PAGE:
Indian Famine of 1896–1897

The Indian famine of 1896–1897 was a famine that began in Bundelkhand, India, early in 1896 and spread to many parts of the country, including the United Provinces, the Central Provinces and Berar, Bihar, parts of the Bombay and Madras presidencies, and the Hissar district of the Punjab; in addition, the princely states of Rajputana, Central India Agency, and Hyderabad were affected by the famine. All in all, during the two years, the famine affected an area of 307,000 square miles (800,000 km2) and a population of 69.5 million. Although large-scale relief was offered throughout the famine-stricken regions in accordance with the Provisional Famine Code of 1883, the mortality, both from starvation and accompanying epidemics, was very high: approximately 1 million people are thought to have died as a result of the famine.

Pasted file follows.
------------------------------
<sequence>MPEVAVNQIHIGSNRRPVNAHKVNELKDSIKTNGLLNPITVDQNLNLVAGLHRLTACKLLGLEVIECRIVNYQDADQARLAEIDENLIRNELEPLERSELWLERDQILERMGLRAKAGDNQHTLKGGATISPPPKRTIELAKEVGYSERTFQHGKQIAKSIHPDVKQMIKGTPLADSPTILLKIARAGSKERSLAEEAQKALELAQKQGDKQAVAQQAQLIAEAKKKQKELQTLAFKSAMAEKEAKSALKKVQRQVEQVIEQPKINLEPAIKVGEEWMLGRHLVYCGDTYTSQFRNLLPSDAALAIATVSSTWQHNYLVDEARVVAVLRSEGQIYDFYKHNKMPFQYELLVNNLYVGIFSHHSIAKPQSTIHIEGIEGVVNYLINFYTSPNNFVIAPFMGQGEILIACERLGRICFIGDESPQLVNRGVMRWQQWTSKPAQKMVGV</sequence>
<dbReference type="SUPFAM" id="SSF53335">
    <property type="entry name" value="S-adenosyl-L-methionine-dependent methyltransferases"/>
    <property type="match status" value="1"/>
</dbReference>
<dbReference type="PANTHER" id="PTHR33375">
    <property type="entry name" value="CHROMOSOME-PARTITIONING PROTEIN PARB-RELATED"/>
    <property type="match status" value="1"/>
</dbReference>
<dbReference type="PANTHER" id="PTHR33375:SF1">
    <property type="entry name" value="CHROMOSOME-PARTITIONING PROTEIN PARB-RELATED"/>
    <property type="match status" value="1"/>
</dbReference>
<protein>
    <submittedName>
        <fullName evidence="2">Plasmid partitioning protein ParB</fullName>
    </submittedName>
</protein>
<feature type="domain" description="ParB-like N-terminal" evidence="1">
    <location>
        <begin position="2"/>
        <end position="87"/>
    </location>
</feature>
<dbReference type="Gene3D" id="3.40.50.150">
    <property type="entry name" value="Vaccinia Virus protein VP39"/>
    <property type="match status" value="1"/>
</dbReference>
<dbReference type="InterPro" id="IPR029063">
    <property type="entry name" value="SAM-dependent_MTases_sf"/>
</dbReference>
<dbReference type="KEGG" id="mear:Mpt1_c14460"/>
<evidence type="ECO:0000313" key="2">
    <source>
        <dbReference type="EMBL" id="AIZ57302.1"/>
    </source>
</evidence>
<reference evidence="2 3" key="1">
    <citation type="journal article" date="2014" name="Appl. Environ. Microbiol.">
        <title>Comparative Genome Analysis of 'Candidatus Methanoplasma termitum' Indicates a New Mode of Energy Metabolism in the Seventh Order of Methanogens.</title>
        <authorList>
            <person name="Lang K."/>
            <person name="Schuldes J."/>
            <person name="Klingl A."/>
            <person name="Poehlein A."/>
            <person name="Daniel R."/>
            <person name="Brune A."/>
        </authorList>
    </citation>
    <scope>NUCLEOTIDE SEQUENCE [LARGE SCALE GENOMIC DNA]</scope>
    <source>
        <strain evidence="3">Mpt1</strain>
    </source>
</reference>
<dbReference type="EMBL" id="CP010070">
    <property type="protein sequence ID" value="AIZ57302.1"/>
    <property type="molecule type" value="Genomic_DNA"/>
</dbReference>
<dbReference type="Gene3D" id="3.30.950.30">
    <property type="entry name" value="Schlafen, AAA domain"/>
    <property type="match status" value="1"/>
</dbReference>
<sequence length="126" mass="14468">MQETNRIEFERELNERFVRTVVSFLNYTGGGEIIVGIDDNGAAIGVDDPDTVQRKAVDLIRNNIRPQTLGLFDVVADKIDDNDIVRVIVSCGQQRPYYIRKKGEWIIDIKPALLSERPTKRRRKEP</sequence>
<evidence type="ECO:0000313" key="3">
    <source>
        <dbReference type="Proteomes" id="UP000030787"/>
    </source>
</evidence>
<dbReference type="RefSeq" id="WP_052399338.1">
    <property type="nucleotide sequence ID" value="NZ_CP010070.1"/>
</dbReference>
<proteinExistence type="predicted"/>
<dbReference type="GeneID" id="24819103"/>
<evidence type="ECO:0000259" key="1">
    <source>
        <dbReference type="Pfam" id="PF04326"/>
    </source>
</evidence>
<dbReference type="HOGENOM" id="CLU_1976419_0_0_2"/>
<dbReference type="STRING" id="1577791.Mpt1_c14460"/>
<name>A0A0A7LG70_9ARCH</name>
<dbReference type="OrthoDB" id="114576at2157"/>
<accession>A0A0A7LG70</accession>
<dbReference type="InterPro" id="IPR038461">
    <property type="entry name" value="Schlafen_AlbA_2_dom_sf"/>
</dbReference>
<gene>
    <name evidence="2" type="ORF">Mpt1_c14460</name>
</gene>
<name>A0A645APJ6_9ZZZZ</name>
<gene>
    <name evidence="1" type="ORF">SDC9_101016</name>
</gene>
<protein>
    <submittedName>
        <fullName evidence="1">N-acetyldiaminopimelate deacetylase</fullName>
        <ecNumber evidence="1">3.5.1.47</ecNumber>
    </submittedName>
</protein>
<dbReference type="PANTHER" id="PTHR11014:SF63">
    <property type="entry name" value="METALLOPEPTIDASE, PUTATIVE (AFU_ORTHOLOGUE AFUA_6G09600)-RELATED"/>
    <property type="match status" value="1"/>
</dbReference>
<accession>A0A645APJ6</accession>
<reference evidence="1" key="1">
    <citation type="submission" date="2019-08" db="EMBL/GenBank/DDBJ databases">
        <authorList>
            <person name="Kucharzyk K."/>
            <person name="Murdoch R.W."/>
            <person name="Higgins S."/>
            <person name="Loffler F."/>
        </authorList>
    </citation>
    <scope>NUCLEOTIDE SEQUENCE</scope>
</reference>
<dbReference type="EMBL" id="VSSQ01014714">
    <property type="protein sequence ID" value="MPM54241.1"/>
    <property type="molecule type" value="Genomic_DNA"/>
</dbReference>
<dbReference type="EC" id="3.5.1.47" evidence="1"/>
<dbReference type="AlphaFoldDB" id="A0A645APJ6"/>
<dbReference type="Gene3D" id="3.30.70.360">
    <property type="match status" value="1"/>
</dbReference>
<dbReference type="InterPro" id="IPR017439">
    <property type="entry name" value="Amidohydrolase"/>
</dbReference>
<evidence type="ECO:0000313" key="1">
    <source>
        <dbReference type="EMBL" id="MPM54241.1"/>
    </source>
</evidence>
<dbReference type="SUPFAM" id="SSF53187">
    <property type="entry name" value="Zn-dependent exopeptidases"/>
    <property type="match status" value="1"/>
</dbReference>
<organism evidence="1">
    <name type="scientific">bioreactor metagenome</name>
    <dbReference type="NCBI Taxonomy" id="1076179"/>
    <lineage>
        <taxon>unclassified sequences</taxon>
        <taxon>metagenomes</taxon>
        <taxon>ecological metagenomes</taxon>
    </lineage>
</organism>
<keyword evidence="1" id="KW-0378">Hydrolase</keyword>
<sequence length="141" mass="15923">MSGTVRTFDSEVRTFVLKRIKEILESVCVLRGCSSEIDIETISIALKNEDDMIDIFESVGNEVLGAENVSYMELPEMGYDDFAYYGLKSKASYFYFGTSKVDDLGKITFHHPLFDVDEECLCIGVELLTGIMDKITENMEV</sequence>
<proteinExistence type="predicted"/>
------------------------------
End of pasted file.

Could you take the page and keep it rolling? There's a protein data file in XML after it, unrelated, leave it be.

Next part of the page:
Read more about Indian Famine Of 1896–1897:  Course, Famine Relief, Weavers in The Bombay Presidency, Tribal Groups in Chota Nagpur, Food Exports in Madras Presidency, Cattle in The Deccan, Epidemics, Mortalilty, Aftermath

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Indian Famine Of 1896–1897 - Aftermath
... Both the famine and the relief efforts were painstakingly analyzed by the Famine Commission of 1898 presided by Sir James Lyall, the Chief Commissioner of Central Provinces ... The Commission affirmed the broad principles of famine relief enunciated by the first Famine Commission of 1880, but made a number of changes in implementation ... The recommendations were soon to be tested in the Indian famine of 1899–1900 ...

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